TC, Thanks for the response and extra info, the BTS makes more sense given the back story… but I probably should have read more about the project. Apologies. The BTS works for me becasue of your openess and allowing the crew access to your process, this is something I’m not sure I could do. At the end of the day all I wanted to do was crawl under my mozie net, not answer more questions. Did you feel added pressure to deliver some kind of story arc to the BTS crew? I look forward to seeing the film and judging by your spirit and committment here I think you’ll have a great project on your hands.

  18. Steve Weiss on July 10th, 2011 9:58 pm

    I would have to disagree with you Nigel.  This is a grueling shoot and has been going on for 5 years.  18 days is a long time to be together with a crew and a lot of emotions happen in that time period.  This is pretty normal fare for the shoots I’ve been on in the past 28 years.

  19. T.c. Johnstone on July 11th, 2011 12:05 am

    One thing you realize real quick when working with Zacuto is they are seasoned filmmakers.  During the shoot the BTS crew did their job, they captured the truth, as embarrassing as it has been at times.  There is nothing in these films that was manufactured. The BTS crew felt like family. There were times I just frankly red lined. They earned the right to ask us the hard questions.  Our crew is really close and BTS become just an extension of that as we worked with them. 

    I wish it was only 18 days, but the reality has been a stressful long term production.  When you mentioned budget for example, it’s easy to do the math on a 12 person production team in Rwanda for 18 days. That alone can turn you into a chronic chain smoker. Multiply that by 5 years and a story thats about as predictable as the release date of the Red Scarlet. 

    When I first met Steve and Yens, little did I know, just how much filmmaking experience they had. They knew how to tell stories and had been doing it for decades, thats why we trusted them with BTS. To be honest, the Zacuto equipment is great but what most people don’t realize is there whole company is stacked with some of the best filmmakers around. The bench is deep. Really deep. Steve and Yens play it out with Zacuto baseplates and EVF’s but these dude’s are straight up filmmaker that happen to own a equipment company. My humble option. 

  20. Nigel Walker on July 11th, 2011 12:47 am

    Steve, What are you disagreeing with? I’m being complimentary. First time I watched this BTS I got the impression the whole doc was being shot in 18 days, I didn’t know of the 5 year project history. Thought I cleared that up in my response to TC. I’m sorry if you take this as a critique.

    If the conversation is the logisitics of shooting a doc in Africa in just 18 days with no prior history then I stand by my original comment, it would be ambitious to pull this off and make an authentic film.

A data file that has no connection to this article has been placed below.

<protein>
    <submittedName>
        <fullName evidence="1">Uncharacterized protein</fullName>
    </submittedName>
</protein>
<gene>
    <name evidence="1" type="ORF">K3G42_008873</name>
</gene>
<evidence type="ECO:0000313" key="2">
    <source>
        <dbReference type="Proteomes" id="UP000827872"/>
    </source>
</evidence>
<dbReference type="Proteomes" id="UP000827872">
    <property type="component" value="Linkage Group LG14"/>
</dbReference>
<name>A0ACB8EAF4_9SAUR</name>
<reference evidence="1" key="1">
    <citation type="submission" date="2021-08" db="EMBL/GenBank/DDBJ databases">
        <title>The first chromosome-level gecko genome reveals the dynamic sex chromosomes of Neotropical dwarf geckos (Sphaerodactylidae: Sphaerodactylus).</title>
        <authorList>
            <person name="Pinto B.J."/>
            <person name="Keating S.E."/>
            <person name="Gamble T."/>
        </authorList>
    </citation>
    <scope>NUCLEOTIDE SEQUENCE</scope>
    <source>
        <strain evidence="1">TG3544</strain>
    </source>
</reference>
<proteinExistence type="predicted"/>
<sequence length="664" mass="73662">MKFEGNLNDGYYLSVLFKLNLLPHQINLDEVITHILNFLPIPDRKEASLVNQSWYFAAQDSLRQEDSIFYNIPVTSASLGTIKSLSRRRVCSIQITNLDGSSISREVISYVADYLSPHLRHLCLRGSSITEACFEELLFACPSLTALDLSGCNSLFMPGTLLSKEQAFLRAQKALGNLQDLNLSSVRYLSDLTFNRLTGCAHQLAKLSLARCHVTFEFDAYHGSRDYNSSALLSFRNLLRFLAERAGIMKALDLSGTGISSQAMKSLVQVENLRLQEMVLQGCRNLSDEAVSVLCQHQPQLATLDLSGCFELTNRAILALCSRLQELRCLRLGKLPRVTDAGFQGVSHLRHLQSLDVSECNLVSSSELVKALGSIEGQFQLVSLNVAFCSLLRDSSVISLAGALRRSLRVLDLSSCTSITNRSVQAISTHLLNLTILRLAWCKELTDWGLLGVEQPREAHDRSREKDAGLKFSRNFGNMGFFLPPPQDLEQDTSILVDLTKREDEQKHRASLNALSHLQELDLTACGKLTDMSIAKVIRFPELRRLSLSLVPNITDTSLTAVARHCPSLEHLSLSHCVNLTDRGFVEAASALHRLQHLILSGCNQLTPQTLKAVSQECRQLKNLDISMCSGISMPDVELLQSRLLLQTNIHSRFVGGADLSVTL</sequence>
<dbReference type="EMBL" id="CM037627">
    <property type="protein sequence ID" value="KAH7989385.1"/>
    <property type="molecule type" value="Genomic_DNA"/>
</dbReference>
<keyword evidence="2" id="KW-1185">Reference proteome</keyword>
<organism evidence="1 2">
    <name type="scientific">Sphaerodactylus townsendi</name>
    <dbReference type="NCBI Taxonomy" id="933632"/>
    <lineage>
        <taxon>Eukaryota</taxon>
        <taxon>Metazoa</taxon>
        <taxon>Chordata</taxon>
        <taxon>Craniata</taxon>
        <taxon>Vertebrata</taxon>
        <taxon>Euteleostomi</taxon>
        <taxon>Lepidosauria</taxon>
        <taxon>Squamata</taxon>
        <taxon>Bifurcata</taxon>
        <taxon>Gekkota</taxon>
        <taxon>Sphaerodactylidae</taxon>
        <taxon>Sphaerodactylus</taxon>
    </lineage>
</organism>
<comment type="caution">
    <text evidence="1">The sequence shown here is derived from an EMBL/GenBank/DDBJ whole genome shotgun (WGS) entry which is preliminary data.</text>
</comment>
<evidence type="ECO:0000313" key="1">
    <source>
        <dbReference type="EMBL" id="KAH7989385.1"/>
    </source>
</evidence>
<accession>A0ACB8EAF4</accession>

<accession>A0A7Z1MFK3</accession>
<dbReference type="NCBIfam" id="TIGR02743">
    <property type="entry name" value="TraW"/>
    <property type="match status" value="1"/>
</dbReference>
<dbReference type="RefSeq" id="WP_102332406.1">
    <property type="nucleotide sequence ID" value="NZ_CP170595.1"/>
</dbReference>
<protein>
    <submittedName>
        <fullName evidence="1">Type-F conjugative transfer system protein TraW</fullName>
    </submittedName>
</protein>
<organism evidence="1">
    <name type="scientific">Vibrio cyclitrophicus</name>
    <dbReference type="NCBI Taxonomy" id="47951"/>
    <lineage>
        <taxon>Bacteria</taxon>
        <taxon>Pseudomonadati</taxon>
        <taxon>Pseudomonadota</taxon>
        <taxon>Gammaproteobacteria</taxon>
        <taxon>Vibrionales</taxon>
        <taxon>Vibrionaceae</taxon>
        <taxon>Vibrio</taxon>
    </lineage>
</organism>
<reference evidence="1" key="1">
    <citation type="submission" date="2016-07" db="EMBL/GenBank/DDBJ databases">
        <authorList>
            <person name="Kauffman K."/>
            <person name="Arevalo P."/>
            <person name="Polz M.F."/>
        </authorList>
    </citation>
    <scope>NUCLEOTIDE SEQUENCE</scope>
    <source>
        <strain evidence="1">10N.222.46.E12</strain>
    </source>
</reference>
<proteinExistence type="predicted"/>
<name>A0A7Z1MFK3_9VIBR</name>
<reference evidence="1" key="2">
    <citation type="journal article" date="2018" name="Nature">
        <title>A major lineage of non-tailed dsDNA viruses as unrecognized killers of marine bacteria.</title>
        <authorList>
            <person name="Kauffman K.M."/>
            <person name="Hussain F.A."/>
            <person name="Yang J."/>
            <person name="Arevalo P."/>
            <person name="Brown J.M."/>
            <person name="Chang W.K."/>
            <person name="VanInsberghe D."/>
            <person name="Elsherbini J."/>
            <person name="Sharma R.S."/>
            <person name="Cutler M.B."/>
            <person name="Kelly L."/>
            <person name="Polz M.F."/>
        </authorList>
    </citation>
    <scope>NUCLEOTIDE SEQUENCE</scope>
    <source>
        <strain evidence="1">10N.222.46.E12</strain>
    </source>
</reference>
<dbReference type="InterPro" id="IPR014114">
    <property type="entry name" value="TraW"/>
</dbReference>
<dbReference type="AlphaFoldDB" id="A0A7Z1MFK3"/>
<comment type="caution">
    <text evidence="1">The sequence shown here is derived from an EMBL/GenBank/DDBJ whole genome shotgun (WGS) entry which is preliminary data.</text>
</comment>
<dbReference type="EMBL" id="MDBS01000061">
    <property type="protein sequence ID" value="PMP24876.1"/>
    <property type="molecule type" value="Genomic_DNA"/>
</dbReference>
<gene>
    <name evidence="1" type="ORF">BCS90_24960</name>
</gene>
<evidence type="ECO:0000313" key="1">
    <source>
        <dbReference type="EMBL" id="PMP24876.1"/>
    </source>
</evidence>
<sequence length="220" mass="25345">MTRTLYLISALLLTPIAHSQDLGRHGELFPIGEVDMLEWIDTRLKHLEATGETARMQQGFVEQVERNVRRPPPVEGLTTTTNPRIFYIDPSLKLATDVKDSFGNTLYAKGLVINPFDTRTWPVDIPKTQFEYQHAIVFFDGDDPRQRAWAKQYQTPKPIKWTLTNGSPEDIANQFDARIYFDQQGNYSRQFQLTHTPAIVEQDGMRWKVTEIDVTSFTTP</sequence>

I also don’t doubt that this normal fare for the projects you have been working on but my experience is very different and I think it’s because I’m a low budget filmmaker working on low budget films. I’ve never worked on a documentary with 12 crew even the stuff I did for the BBC was just me and one other person.

    I think you’ve misunderstood me here. There’s only been praise from me in both my posts for TC and the BTS.

  21. Steve Weiss on July 11th, 2011 10:14 am

    I made my comment first but it didn’t get posted first. I was disagreeing before you got the whole story.

  22. Chris Gibbs on July 12th, 2011 2:09 pm

    Speaking from a still photographers perspective, it shocks me how much I can overlook in the image department when the story is strong and audio is clear — the converse (for me) doesn’t work though!  That still blows my mind after so long in the image conscious (often egocentric) stills world …………

    I have a great deal of admiration for documentary storytellers — thanks for sharing this opportunity to learn from both sides the production!

  23. Steve Weiss on July 12th, 2011 6:29 pm

    Thank you Chris.  I’m totally with you.  Doesn’t matter how pretty your film is, if the story isn’t there or the audio sucks, it’s getting shut off after two minutes.  Watch “The Celebration”, an amazing film done with a handy cam and a 1 million dollar budget.  All of the money went into the script and fabulous actors, rehearsals and not gear.  It’s a Dogma film.  
    After my 28 years in the biz, I have always had this list of importance but the order had changed over time.  Picture use to be much higher on my list and story and acting much lower.  With the money I have budgeted, this is the importance I’m allocating it towards departments now:  
    1.  story
    2.  acting
    3.  dialogue sound
    4.  editing
    5.  picture
    6.  screen direction
    7.  sound design
    8.  camera movement
    9.  score
    10.  production design

    but number one line item in any budget should be a huge over estimate for food for all meals assuming that you are going into 5 meals a day.  plus craft service including coffee, drinks and snacks.  A film travels on it’s stomach. ;)

  24. Will Farmer on July 15th, 2011 10:32 am

    Jym & Tim, thanks for posting.  I haven’t seen TC in a few year.  What a great story.

  25. Gary Nadeau on July 15th, 2011 8:56 pm

    Really great. Captures the stress of a traveling production perfectly. The shirt moment is my favorite.

  26. Edward Black on July 21st, 2011 7:59 pm

    Can’t wait to see episode 3 – is there an ETA of arirval?

  27. T.c. Johnstone on July 21st, 2011 11:09 pm

    hey man. Good to hear from you… How are things going on your end..

  28. Scott Lynch on August 1st, 2011 5:26 pm

    There’s not an ETA yet. We’ll make an announcement when Steve feels that it’s ready. Thanks for watching!


  29. T.c. Johnstone on September 6th, 2011 8:49 pm

    If you could have only seen the locals. It was quite a moment. Thanks for watching Gary! T.C.